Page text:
A new Pediatrics study that analyzed the sleep-related deaths of infants found that those who died at an out-of-home setting were approximately twice as likely to be in a car seat, stroller, or other location (such as the floor or futon) than infants who died in the home.
The study, “Risk Factors for Sleep-Related Infant Deaths in In-Home and Out-of-Home Settings,” to be published in the November 2016 Pediatrics (published online Oct 24) found that out-of-home infants were slightly more likely to have been placed to sleep on their stomachs, according to the analysis of 11,717 infant deaths between 2004 to 2014.
The data, provided by the National Center for the Review and Prevention of Child Deaths database, included all deaths of infants younger than age 1 that occurred during sleep or in a sleep environment. Cases were assigned to three categories based on death determination: sudden infant death syndrome (SIDS); sudden unexpected infant death (SUID); or accidental suffocation and strangulation in bed.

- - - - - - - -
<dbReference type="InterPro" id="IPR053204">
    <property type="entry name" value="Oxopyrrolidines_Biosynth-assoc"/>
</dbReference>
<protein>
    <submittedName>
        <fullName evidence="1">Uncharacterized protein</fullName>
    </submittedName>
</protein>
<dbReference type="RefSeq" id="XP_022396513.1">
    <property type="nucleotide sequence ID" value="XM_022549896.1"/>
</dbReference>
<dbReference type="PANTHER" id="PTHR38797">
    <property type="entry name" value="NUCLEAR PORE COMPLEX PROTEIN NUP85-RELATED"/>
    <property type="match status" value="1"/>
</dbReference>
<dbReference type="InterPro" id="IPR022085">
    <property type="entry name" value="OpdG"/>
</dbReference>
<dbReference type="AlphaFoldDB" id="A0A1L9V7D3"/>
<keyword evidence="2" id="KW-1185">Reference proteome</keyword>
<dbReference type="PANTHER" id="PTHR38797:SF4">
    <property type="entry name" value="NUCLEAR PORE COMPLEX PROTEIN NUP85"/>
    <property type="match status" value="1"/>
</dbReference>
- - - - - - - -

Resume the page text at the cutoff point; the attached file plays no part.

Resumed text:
Nearly 80% of total deaths occurred in-home. The majority of the out-of-home deaths occurred at relatives’ homes (60%), followed by childcare settings. Out-of-home infants had 30% lower odds of bed-sharing at the time of death than those who died at home. The authors conclude that more education is needed to inform parents and caregivers to place infants on their backs, in a crib or bassinet, to protect against sleep-related deaths.